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Linear algebra

  1. Dec 5, 2013 #1
    1. The problem statement, all variables and given/known data

    Find two vectors in R4 of norm 1 that are orthogonal to the vectors u = (2, 1, −4, 0),
    v = (−1, −1, 2, 2) and w = (3, 2, 5, 4).

    2. Relevant equations



    3. The attempt at a solution

    What i did was, i let a vector x = (x1, x2, x3, x4) that has a norm of 1 and orthogonal to u,v and w
    i.e. x.u = 0; x.v = 0 and x.w = 0.
    This where i'm stuck. Some help would be appreciated. Thanks.
     
  2. jcsd
  3. Dec 5, 2013 #2

    tiny-tim

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    hi sevag00! :smile:

    (try using the X2 button just above the Reply box :wink:)

    hint: how would you find a vector (x1,x2,x3) orthogonal to (a,b,c) and (d,e,f) ? :wink:
     
  4. Dec 5, 2013 #3
    Using dot product. x1.a + x2.b + x3.c = 0. Same for (d, e, f).
     
  5. Dec 5, 2013 #4

    tiny-tim

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  6. Dec 5, 2013 #5
    Yeah, but the chapter only explains the dot product. So, i think the problem should be solved using dot product.
     
    Last edited: Dec 5, 2013
  7. Dec 5, 2013 #6

    tiny-tim

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    ok, in that case you have three simultaneous equations (from the dot products) …

    solve them the usual way :smile:
     
  8. Dec 5, 2013 #7
    3 equations with 4 unknowns. Will this yield a solution?
     
  9. Dec 5, 2013 #8

    tiny-tim

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    3 equations with 3 unknown ratios :wink:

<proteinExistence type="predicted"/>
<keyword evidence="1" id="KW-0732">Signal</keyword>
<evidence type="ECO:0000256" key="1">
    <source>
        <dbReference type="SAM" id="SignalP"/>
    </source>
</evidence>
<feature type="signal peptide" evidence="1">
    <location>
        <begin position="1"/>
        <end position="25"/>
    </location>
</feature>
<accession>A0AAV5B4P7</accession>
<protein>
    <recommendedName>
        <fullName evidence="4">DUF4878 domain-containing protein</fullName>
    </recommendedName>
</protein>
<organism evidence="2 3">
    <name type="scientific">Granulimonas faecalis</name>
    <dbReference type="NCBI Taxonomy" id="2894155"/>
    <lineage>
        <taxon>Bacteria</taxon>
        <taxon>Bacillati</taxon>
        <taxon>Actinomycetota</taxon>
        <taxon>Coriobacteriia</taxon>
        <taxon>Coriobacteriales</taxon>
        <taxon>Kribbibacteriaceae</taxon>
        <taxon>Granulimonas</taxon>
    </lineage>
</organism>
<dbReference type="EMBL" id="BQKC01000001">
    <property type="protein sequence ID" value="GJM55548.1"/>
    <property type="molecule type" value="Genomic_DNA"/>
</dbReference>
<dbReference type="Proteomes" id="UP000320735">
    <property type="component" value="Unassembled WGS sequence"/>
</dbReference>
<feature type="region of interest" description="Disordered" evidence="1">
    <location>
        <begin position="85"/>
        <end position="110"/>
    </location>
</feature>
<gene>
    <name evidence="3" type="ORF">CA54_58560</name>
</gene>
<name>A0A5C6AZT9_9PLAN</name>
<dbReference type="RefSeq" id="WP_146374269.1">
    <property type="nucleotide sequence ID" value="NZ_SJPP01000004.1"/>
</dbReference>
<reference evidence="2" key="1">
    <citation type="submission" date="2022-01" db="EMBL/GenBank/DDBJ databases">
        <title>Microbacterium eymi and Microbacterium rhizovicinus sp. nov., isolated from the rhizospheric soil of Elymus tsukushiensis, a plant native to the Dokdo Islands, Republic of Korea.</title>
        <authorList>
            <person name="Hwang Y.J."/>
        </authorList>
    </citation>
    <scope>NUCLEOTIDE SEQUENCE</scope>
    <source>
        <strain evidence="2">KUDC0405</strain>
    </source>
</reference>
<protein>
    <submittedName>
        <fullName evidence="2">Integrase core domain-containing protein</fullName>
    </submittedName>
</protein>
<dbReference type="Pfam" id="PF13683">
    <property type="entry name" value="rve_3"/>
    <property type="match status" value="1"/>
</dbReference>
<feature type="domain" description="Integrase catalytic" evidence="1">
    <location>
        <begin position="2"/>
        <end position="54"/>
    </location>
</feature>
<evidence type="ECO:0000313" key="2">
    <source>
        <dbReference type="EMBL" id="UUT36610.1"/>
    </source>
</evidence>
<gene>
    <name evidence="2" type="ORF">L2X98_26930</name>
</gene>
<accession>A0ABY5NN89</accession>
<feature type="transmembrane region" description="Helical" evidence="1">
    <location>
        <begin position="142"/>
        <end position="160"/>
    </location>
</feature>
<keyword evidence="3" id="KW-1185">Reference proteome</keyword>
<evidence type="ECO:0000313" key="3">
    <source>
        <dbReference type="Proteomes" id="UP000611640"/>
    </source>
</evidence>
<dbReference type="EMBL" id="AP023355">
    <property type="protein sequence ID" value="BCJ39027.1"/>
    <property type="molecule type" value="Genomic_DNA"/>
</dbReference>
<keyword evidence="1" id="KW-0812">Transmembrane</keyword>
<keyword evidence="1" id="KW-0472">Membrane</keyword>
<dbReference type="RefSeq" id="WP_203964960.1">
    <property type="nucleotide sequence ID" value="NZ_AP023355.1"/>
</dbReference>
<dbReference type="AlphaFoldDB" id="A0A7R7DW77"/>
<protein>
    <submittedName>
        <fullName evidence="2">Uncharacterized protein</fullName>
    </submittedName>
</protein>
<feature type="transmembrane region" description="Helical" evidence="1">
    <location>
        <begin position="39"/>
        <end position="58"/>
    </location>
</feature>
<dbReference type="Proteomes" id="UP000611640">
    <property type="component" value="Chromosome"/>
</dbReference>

so yes, you can find the ratios :smile:
     
  10. Dec 5, 2013 #9
    Ah yes. 4 equations with 4 unknowns.
     
  11. Dec 5, 2013 #10

    HallsofIvy

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    Further, the cross product is defined only in three dimensions while this problem is in four dimensions.
     
  12. Dec 5, 2013 #11
    Wait a minute. You got me confused. There are 3 equations with 4 unknown. The equation of the norm cannot be included with the other three.
     
  13. Dec 5, 2013 #12

    tiny-tim

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    i was talking about three dimensions
    there are only three unknown ratios

    so you can find the ratios
     
  14. Dec 5, 2013 #13
    What ratios? I want to find the components of x.
     
  15. Dec 5, 2013 #14

    tiny-tim

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    x2/x1, x3/x1, x4/x1
     
  16. Dec 5, 2013 #15
    Not getting your approach.
     
  17. Dec 5, 2013 #16

    tiny-tim

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    divide your three dot-product=0 equations by x1

    that gives you three equations in x2/x1, x3/x1, and x4/x1

    then solve them :smile:
     
  18. Dec 5, 2013 #17
    I think i did it right. I replaced x2/x1 with X x3/x1 with Y and x4/x1 with Z. Then solved 3 equations with 3 unknowns.
     
  19. Dec 5, 2013 #18

    Ray Vickson

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    You can write the three equations in four unknowns as three equations in three unknowns but with the fourth unknown on the right-hand-side. In other words, you can express three of the x_i as functions of the fourth. For example, you can write the second equation ##-1 x_1 - 1 x_2 + 2 x_3 + 2 x_4 = 0## as ##-1 x_1 - 1 x_2 + 2 x_3 = -2 x_4##, or ##x_1 + x_2 - 2x_3 = 2x_4##. Do the same thing for the third equation; the first already has the right form. Now you can solve for ##x_1, x_2, x_3##; this will give them as formulas involving ##x_4##.

    BTW: the method above is a standard way of dealing with such problems; it is used all the time in such fields as linear optimization (linear programming).
     
  20. Dec 5, 2013 #19
    I know that method. But then those equations will become parameters. They will depend on the value of x4 which has infinite solutions.
     
  21. Dec 5, 2013 #20

    Ray Vickson

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    Of course; that is the whole point. So, if you want to find two different solutions, just give two different values for ##x_4##---any two values you like, except 0. (Putting ##x_4 = 0## gives the zero vector, which cannot be normalized to length = 1!)
     
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